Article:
Ignatius of Loyola
From Wikipedia, the free encyclopedia:
St. Ignatius of Loyola (1491–1556) was a Spanish knight from a local noble family, hermit, priest since 1537, and theologian, who founded the Society of Jesus (Jesuits)
and was its first Superior General. Ignatius emerged as a religious leader during the Counter-Reformation. Loyola's devotion to the Catholic Church was characterized by absolute
obedience to the Pope.
After being seriously wounded in the Battle of Pamplona in 1521, he underwent a spiritual conversion while in recovery. He experienced a vision of the Virgin Mary
and the infant Jesus while at the shrine of Our Lady of Montserrat in March 1522. He then traveled to the town of Manresa in Catalonia and spent several months in a
cave where he practiced rigorous asceticism and began praying for seven hours a day. Ignatius also began seeing a series of visions in full daylight while in hospital.
These repetitive visions appeared as "a form in the air near him and this form gave him much consolation because it was exceedingly beautiful ... it somehow seemed to have
the shape of a serpent and had many things that shone like eyes, but were not eyes. He received much delight and consolation from gazing upon this object ... but when the
object vanished he became disconsolate." He also formulated the fundamentals of the Spiritual Exercises.
In September 1523, Loyola reached the Holy Land to settle there, but was not permitted to stay and was sent back to Europe by the Franciscans.
Between 1524 and 1537, Ignatius studied theology and Latin in Spain and then in Paris. In 1534, he arrived in Paris where he gathered six key companions. 15th of August,
in the crypt of the Church of Our Lady of the Martyrs, at Montmartre, Loyola and his six companions, of whom only one was a priest, met and took upon themselves the solemn
vows of their lifelong work."
Ignatius and a few followers bound themselves by vows of poverty, chastity, and obedience. In 1539, they formed the Society of Jesus, with Ignatius of Loyola as the main
creator and initial Superior General. Loyola also composed the Constitutions of the Society in 1540. The society was approved in 1540 by Pope Paul III. In 1548
Spiritual Exercises was finally printed, and he was briefly brought before
the Roman Inquisition, but was released. His Spiritual Exercises was approved in the same year.
Loyola was very vigorous in opposing the Protestant Reformation and promoting the following Counter-Reformation. He was beatified by Pope Paul V in 1609, canonized by
Pope Gregory XV in 1622, and declared patron of all spiritual retreats by Pope Pius XI in 1922.
He died in Rome in 1556, as a result of malaria.
Society of Jesus (Jesuits)
The Society of Jesus is a religious organization of the Catholic Church whose members, known as Jesuits, served the Pope as missionaries.
Loyola's main principle became the Jesuit motto: Ad maiorem Dei gloriam ("for the greater glory of God"). The Jesuits were a major factor in the Counter-Reformation.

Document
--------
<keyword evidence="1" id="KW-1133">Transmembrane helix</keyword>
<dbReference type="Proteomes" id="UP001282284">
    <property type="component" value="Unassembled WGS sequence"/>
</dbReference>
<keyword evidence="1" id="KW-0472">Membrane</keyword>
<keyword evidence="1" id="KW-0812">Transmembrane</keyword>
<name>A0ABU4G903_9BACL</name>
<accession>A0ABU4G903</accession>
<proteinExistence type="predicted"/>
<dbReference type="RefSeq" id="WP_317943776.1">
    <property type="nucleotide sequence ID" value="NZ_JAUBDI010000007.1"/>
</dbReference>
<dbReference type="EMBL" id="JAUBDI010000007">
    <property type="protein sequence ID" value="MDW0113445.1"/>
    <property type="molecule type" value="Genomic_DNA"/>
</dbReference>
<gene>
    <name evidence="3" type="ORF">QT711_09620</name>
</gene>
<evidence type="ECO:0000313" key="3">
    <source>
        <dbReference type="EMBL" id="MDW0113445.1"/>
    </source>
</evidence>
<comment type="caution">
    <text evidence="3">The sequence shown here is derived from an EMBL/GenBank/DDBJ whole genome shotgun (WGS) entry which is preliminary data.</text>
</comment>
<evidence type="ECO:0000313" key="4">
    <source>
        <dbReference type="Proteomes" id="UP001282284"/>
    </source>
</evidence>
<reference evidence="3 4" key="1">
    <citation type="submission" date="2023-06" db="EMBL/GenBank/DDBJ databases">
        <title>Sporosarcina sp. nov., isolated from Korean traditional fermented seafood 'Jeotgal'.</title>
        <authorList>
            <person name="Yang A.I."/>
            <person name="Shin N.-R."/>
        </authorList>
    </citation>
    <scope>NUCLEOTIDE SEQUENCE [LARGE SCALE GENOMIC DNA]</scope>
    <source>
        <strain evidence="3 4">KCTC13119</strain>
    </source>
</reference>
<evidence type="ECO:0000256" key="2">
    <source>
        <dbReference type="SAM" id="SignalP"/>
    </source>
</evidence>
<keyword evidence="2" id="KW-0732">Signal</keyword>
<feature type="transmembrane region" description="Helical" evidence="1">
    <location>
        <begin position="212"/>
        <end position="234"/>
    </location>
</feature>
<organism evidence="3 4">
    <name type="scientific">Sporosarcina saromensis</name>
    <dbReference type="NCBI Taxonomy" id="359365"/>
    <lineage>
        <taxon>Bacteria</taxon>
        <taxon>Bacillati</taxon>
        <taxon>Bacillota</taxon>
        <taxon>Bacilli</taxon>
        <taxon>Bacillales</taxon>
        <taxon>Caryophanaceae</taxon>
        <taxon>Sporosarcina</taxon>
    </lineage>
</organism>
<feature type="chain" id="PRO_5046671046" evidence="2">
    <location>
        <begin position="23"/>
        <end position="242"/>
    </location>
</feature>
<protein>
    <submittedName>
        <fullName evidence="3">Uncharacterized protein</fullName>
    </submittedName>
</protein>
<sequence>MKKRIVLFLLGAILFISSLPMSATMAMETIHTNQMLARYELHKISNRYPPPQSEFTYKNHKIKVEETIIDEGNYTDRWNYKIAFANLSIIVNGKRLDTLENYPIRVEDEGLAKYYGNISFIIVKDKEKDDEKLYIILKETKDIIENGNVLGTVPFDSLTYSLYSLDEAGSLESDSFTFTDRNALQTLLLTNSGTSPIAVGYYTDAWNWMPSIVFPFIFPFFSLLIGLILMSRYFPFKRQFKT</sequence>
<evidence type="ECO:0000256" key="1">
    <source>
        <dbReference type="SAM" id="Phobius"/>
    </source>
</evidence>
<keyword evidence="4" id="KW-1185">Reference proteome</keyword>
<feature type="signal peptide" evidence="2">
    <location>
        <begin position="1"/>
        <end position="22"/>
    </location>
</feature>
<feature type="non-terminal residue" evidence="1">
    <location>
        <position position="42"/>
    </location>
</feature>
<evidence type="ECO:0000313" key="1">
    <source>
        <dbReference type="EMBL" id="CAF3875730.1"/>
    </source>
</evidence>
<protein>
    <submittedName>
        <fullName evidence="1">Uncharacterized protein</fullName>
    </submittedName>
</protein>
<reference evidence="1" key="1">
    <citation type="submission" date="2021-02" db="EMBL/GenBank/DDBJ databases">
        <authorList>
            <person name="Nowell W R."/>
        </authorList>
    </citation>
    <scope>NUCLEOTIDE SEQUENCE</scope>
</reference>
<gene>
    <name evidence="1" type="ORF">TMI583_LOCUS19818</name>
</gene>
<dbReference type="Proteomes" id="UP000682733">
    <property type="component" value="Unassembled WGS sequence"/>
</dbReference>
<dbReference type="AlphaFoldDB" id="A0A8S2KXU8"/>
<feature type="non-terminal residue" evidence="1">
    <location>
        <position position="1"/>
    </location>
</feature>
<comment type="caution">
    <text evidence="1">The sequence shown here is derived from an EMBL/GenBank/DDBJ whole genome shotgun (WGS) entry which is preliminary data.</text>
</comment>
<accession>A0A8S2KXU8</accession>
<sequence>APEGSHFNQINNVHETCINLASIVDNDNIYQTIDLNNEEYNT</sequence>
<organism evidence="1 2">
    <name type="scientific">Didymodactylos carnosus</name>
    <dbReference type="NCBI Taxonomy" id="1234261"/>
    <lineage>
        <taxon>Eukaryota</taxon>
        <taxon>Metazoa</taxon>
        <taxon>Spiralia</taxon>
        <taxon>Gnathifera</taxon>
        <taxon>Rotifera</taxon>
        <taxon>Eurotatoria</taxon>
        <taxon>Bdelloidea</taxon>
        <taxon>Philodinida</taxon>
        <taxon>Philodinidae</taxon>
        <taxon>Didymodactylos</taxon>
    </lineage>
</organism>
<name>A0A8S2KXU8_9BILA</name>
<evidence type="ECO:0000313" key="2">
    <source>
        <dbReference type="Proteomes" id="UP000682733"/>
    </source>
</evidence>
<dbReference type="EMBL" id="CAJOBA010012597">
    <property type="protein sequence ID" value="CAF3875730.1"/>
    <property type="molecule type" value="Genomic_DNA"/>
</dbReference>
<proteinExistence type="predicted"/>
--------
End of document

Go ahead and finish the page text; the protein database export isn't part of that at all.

Spiritual Exercises of St. Ignatius of Loyola are a month-long program of meditations, prayers, considerations, and contemplative practices that help Catholic faith
become more fully alive in the everyday life of contemporary people. It is set out in a brief manual or handbook: sparse, taciturn, and practical. It presents a formulation
of Ignatius' spirituality in a series of prayer exercises, thought experiments, and examinations of consciousness—designed to help a retreatant (usually with the aid of a
spiritual director) to experience a deeper conversion into life with God in Christ,to allow our personal stories to be interpreted by being subsumed in a Story of God.
From Wikipedia, the free Encyclopedia:
The Spiritual Exercises of St. Ignatius form the cornerstone of Ignatian Spirituality - a way of understanding and living the human relationship with God in the world
exemplified in the Society of Jesus (Jesuits). Although originally designed to take place in the setting of a secluded retreat, during which those undergoing the exercises
would be focused on nothing other than the Exercises, in his introductory notes, Ignatius provides a model for completing the Exercises over alonger period without the need
of seclusion. The Exercises were designed to be carried out while under the direction of a spiritual director. The Spiritual Exercises were never meant onlyfor the vowed religious.
Ignatius of Loyola gave the Exercises for 15 years before he was ordained, and years before the Society of Jesus was even founded. After the Society was formed, the Exercises
became the central component of the Jesuit novitiate training program, and they usually take place during the first year of a two year novitiate.
- In 2003 Loyola University, a Jesuit school, invited Buddhist monk Thich Nhat Hanh to instruct its students on the practice of meditation. He spoke to a capacity crowd of
5,000 at the university stadium as well as to the annual freshman convocation. “The Buddhist encouraged his rapt audiences to the daily practice of meditation and breathing
exercises as a means to eliminate all passionate emotions and thus achieve peace and compassion. He received standing ovations at both events”
(“Practicing Peace,” National Catholic Reporter, September 12, 2003).
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